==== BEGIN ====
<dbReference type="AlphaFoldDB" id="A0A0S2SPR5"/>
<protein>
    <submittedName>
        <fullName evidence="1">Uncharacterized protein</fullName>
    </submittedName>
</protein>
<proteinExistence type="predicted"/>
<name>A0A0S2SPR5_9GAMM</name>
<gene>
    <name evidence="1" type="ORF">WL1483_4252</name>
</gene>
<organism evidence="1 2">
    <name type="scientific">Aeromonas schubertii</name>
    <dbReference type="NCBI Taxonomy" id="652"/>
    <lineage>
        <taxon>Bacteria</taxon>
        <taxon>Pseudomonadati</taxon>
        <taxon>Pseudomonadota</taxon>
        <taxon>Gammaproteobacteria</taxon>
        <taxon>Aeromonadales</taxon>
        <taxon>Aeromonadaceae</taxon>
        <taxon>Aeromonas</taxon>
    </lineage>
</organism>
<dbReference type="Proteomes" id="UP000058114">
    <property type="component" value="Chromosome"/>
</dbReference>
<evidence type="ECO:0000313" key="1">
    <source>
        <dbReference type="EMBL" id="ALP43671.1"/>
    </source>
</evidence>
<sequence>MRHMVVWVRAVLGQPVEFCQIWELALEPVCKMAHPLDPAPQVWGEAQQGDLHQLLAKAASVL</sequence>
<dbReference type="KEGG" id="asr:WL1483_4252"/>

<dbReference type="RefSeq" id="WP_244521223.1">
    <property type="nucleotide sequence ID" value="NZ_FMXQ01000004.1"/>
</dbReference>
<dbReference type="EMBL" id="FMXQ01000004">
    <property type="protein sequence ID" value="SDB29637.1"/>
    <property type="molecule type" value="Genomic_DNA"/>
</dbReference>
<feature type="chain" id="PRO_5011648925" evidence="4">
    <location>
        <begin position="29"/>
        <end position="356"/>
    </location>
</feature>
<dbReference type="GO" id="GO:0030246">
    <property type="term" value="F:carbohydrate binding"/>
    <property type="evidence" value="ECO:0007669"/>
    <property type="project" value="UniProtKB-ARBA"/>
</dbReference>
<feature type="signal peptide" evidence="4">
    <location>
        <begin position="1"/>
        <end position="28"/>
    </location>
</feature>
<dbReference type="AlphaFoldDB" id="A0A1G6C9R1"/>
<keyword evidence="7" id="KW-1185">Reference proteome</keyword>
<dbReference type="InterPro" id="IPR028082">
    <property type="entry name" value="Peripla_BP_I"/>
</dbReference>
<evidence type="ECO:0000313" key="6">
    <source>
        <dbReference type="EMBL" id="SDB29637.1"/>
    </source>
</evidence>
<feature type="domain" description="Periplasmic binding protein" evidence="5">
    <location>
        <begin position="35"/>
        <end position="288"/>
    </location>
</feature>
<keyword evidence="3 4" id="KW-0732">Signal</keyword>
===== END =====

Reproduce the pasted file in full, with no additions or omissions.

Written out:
<dbReference type="AlphaFoldDB" id="A0A0S2SPR5"/>
<protein>
    <submittedName>
        <fullName evidence="1">Uncharacterized protein</fullName>
    </submittedName>
</protein>
<proteinExistence type="predicted"/>
<name>A0A0S2SPR5_9GAMM</name>
<gene>
    <name evidence="1" type="ORF">WL1483_4252</name>
</gene>
<organism evidence="1 2">
    <name type="scientific">Aeromonas schubertii</name>
    <dbReference type="NCBI Taxonomy" id="652"/>
    <lineage>
        <taxon>Bacteria</taxon>
        <taxon>Pseudomonadati</taxon>
        <taxon>Pseudomonadota</taxon>
        <taxon>Gammaproteobacteria</taxon>
        <taxon>Aeromonadales</taxon>
        <taxon>Aeromonadaceae</taxon>
        <taxon>Aeromonas</taxon>
    </lineage>
</organism>
<dbReference type="Proteomes" id="UP000058114">
    <property type="component" value="Chromosome"/>
</dbReference>
<evidence type="ECO:0000313" key="1">
    <source>
        <dbReference type="EMBL" id="ALP43671.1"/>
    </source>
</evidence>
<sequence>MRHMVVWVRAVLGQPVEFCQIWELALEPVCKMAHPLDPAPQVWGEAQQGDLHQLLAKAASVL</sequence>
<dbReference type="KEGG" id="asr:WL1483_4252"/>

<dbReference type="RefSeq" id="WP_244521223.1">
    <property type="nucleotide sequence ID" value="NZ_FMXQ01000004.1"/>
</dbReference>
<dbReference type="EMBL" id="FMXQ01000004">
    <property type="protein sequence ID" value="SDB29637.1"/>
    <property type="molecule type" value="Genomic_DNA"/>
</dbReference>
<feature type="chain" id="PRO_5011648925" evidence="4">
    <location>
        <begin position="29"/>
        <end position="356"/>
    </location>
</feature>
<dbReference type="GO" id="GO:0030246">
    <property type="term" value="F:carbohydrate binding"/>
    <property type="evidence" value="ECO:0007669"/>
    <property type="project" value="UniProtKB-ARBA"/>
</dbReference>
<feature type="signal peptide" evidence="4">
    <location>
        <begin position="1"/>
        <end position="28"/>
    </location>
</feature>
<dbReference type="AlphaFoldDB" id="A0A1G6C9R1"/>
<keyword evidence="7" id="KW-1185">Reference proteome</keyword>
<dbReference type="InterPro" id="IPR028082">
    <property type="entry name" value="Peripla_BP_I"/>
</dbReference>
<evidence type="ECO:0000313" key="6">
    <source>
        <dbReference type="EMBL" id="SDB29637.1"/>
    </source>
</evidence>
<feature type="domain" description="Periplasmic binding protein" evidence="5">
    <location>
        <begin position="35"/>
        <end position="288"/>
    </location>
</feature>
<keyword evidence="3 4" id="KW-0732">Signal</keyword>